Re: ‘You Get What You Pay For’: Mayor on Spending, Sept. 12 news story.
According to your article, West Vancouver’s mayor says that he “hasn’t had a single person speak with him” about the recently-released Fraser Institute report concerning relative municipal spending and revenue levels in Metro Vancouver. He concludes thereby that local residents and business owners must not be concerned about the issue. I respectfully suggest a more appropriate conclusion to draw would be that no one thinks he will do anything about the situation so why bother speaking to him? Certainly, his comments to your reporter reveal a singular lack of concern.
Your article did not point out the important fact that, according to the FI report, as of 2016 the District of West Vancouver was, at $2,583, spending 67 per cent more per capita than the average of $1,549 for all seventeen Metro Vancouver municipalities studied, as well as, at $3,253, collecting 44 per cent more per capita in revenue than the average of $2,256. There may well be valid reasons why our local government spends and collects more revenue than others but 67 and 44 per cent more, respectively? This is untenable.
As for salaries and benefits, for years the District of West Vancouver has been spending in excess of 80 per cent of its property tax revenue on this budget item. One result being that, starting two years ago, the district introduced an “asset levy,” initially at 5.25 per cent, to help pay for the replacement or repair of aging infrastructure (ie. roads, water pipes and such). The fact is that for a long time we have had too many municipal employees relative to our population. In this respect, West Vancouver resembles a cruise ship more than it does a municipality.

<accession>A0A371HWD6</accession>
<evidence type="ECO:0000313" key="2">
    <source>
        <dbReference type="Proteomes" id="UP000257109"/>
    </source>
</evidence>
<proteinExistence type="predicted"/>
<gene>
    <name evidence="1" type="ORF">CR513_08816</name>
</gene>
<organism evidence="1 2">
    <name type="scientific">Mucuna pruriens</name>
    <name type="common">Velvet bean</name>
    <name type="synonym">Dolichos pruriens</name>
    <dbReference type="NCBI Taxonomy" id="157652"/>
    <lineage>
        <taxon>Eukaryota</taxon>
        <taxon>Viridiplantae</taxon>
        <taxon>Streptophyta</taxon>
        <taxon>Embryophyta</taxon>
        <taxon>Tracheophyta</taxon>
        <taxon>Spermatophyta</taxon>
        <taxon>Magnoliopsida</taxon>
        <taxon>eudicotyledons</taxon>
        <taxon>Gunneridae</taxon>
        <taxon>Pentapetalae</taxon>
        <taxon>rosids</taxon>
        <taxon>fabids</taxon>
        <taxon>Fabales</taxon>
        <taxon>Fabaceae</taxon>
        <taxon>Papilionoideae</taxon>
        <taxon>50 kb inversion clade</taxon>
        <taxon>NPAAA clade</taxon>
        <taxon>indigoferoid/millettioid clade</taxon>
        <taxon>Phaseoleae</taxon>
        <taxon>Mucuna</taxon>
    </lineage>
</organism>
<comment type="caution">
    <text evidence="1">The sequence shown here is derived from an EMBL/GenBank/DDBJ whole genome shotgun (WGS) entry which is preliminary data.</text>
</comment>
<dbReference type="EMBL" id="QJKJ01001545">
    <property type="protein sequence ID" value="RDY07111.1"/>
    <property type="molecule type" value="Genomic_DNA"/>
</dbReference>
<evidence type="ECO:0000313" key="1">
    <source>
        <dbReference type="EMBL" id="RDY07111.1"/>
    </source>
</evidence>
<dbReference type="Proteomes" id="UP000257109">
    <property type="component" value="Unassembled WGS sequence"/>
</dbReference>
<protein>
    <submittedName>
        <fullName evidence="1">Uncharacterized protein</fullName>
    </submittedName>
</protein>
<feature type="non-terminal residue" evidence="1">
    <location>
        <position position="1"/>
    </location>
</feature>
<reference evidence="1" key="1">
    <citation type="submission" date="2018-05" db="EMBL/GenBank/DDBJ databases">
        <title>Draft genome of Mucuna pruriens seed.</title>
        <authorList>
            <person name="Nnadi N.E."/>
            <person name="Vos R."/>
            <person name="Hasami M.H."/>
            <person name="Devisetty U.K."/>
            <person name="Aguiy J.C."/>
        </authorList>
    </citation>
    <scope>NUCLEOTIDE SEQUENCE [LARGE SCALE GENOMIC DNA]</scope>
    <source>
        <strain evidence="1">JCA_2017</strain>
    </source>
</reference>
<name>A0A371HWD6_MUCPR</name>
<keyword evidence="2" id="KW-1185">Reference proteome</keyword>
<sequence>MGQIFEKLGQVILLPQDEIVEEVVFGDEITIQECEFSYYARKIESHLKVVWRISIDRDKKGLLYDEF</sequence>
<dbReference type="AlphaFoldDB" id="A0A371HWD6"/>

The CFIB report released on municipal spending across British Columbia underscores the fact that over the past decade all B.C. municipal governments have been raising spending by far above the combined rate of inflation and population growth. As local elections across our province are now held only once every four years, if you want something done about the situation Oct. 20 is your chance.
What are your thoughts? Send us a letter via email by clicking here or post a comment below.